In the early days of CDs and digital recording it was always something worth noting when, as a reviewer you heard something that sounded exactly like you were in the room with the performer, live, in person. It was special, and stunning, and not so common. Now, of course, this is something that listeners are not unaccustomed to, but nevertheless—as tiny earphones, iPhones, and automobile and computer speakers are becoming the most common listening media—the experience of true, what many listeners know as “audiophile” sound, is virtually unknown to a whole generation of music consumers.
Cedille is one of those record labels that never compromises on sound, of the audiophile quality, and this release from violinist Jennifer Koh is proof, not only of the exciting effect of vibrant, natural, you-are-there sonics, but of the need to listen on a full-sized set of speakers powered by a respectable sound system, enabling you to reap the full rewards of this outstanding recital.
Koh has proved herself not only a virtuoso solo-violinist on a couple of earlier Cedille recordings, but also as a master programmer, knowing what to choose and how to coherently, cohesively join the repertoire in order to engage rather than obligate listeners. This recording logically begins and ends with Bach Partitas, but Koh fills the intervening space in such a way that we never are surprised or jolted by the transition from the 18th to 19th to 20th centuries—and each of the selections maintains a connection to Bach’s solo violin works, from Ysaÿe’s Sonata No. 2 (which famously quotes Bach’s Partita No. 3), to Kaija Saariaho’s Nocturne (which also quotes from Bach’s Partita No. 3) and Missy Mazzoli’s Dissolve, O My Heart (with its reference to the famous Chaconne from Bach’s Partita No. 2).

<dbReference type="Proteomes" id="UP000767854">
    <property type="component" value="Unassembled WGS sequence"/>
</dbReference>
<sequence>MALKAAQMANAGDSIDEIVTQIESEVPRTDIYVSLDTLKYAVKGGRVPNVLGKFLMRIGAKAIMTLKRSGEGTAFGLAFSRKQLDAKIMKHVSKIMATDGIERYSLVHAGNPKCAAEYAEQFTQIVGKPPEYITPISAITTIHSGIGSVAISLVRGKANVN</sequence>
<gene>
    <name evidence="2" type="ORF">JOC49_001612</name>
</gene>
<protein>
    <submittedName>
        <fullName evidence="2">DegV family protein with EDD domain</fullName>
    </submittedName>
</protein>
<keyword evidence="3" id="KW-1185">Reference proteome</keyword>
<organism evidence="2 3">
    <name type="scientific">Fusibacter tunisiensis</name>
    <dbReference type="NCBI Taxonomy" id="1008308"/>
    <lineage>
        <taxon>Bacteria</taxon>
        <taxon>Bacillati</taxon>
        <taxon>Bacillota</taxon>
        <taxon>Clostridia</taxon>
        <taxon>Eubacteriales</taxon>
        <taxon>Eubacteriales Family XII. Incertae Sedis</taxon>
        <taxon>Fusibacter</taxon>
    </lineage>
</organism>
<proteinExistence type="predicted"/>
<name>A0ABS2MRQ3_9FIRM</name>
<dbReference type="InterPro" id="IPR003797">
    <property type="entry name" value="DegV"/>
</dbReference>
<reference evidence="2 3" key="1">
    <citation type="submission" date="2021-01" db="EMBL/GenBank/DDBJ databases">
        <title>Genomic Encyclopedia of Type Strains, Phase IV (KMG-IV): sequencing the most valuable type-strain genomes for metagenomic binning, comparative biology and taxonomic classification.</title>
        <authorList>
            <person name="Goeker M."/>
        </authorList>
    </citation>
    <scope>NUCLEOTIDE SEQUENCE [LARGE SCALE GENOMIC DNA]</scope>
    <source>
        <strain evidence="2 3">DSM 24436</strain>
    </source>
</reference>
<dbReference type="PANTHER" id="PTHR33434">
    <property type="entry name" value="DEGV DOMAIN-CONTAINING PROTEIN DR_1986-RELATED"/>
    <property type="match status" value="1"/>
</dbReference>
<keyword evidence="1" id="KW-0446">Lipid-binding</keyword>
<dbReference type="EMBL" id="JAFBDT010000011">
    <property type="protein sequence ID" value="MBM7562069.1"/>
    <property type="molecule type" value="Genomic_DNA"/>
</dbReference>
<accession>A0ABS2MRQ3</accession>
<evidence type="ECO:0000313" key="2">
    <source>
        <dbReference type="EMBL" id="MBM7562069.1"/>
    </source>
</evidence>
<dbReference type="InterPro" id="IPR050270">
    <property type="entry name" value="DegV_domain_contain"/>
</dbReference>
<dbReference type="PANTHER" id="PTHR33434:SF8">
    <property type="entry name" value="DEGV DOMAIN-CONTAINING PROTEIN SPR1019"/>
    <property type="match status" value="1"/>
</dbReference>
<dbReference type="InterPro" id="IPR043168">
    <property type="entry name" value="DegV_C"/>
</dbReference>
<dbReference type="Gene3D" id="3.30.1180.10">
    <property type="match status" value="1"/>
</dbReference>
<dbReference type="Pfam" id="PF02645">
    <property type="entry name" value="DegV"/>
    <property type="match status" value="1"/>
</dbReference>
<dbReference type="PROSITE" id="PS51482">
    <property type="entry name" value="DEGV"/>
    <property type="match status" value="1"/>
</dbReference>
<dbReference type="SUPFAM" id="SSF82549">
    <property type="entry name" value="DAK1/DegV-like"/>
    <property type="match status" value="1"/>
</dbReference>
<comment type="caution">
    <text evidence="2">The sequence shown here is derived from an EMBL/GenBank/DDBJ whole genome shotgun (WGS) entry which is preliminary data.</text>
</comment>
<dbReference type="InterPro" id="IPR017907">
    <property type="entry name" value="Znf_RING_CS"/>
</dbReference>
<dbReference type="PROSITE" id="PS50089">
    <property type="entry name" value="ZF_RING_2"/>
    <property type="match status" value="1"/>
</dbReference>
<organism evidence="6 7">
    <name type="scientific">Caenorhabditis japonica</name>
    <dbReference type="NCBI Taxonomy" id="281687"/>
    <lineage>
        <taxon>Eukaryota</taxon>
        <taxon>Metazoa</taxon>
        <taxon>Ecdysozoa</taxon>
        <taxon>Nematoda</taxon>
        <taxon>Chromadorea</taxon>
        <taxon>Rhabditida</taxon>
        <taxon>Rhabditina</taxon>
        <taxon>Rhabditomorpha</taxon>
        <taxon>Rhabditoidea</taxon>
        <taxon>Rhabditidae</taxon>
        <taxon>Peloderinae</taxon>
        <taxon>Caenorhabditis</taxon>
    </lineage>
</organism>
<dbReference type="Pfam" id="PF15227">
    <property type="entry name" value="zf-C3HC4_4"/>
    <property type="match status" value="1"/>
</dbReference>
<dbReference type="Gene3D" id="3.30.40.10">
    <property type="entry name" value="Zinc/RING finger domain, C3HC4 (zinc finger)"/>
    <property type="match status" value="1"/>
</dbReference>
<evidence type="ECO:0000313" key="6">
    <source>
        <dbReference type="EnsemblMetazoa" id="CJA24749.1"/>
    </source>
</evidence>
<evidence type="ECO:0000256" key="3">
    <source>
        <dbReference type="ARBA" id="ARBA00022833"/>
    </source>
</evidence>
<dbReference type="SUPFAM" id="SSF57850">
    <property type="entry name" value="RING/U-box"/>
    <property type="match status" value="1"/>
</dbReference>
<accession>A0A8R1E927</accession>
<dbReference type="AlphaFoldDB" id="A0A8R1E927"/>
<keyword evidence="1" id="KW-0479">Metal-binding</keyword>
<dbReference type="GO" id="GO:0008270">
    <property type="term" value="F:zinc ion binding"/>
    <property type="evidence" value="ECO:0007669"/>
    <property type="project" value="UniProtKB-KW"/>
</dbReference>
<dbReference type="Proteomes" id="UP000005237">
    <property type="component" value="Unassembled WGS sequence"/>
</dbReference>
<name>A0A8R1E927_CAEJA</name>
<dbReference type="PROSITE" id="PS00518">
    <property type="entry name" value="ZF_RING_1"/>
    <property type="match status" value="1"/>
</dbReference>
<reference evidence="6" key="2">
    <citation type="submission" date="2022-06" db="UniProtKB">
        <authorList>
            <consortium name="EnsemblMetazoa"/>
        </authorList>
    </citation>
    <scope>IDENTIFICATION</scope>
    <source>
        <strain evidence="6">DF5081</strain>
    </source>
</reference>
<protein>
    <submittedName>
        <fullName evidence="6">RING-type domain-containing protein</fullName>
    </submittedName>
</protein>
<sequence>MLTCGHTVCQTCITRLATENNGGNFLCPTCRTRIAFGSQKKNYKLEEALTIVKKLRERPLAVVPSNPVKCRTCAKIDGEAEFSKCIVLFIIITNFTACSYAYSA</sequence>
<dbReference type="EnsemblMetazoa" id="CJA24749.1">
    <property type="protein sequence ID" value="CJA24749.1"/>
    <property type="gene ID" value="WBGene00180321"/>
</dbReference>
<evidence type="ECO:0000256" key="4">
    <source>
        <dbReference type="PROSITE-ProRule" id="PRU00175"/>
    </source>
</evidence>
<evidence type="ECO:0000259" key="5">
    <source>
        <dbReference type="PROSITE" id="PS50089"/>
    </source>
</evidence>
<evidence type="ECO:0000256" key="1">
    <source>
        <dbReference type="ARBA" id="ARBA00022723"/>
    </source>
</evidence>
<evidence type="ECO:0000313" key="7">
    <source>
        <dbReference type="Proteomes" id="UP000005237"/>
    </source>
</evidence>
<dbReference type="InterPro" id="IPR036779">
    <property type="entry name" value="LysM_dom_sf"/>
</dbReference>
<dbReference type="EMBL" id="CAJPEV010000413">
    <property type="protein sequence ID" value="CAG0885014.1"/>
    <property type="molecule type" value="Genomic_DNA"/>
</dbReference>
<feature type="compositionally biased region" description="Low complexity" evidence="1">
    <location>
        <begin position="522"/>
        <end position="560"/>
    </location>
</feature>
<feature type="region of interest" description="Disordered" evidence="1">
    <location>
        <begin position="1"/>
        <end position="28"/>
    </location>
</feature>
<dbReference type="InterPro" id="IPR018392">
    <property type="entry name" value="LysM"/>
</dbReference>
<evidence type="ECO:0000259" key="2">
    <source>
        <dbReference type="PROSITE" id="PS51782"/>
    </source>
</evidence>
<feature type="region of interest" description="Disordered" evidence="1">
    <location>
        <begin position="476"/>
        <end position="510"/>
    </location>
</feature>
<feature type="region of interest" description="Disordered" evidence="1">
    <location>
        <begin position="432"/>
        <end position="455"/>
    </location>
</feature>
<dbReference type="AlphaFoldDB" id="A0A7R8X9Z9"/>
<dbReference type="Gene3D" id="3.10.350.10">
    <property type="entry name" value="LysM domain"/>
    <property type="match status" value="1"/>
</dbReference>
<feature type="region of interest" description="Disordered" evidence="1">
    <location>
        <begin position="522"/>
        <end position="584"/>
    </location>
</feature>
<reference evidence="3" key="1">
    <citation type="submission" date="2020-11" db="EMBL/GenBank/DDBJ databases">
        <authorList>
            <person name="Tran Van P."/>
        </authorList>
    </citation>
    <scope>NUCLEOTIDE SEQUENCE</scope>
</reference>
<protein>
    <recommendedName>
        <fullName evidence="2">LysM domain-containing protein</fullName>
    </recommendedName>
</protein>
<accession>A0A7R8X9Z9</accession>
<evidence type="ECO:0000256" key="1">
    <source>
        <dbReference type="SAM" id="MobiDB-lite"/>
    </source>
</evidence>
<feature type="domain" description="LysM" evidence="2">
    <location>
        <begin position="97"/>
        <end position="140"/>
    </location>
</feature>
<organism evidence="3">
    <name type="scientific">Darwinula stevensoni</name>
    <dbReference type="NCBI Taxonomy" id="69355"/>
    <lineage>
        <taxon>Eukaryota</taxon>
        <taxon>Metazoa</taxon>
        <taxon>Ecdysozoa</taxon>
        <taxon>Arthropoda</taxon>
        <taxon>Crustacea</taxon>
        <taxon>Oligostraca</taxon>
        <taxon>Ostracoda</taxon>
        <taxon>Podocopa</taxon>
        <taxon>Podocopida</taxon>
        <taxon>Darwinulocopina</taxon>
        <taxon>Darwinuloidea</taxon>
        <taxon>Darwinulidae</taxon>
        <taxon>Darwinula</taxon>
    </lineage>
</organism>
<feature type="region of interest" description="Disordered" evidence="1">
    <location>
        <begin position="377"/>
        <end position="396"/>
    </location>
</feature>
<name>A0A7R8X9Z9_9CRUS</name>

Koh makes short work of the Bach pieces—not in a bad sense: she just nails these works with a confident technique and a free-flowing, un-mannered style that remains true to Bach yet reminds us that a modern violinist is at the helm. Although ostensibly “modern”, the works by Saariaho and Mazzoli still incorporate time-honored traditions of solo-violin writing and don’t stray into what some might call “experimental” territory. These are both very ingratiating and accessible works to anyone who appreciates interesting, involving, intelligently written new violin music. You might quibble with Mazzoli’s seeming obsession with double-stops, but in the context of the whole recital, it fits, it works, and fans of violin music and playing will celebrate this disc, and will certainly look forward to more, more from this very talented Jennifer Koh. She’s terrific. Highly recommended.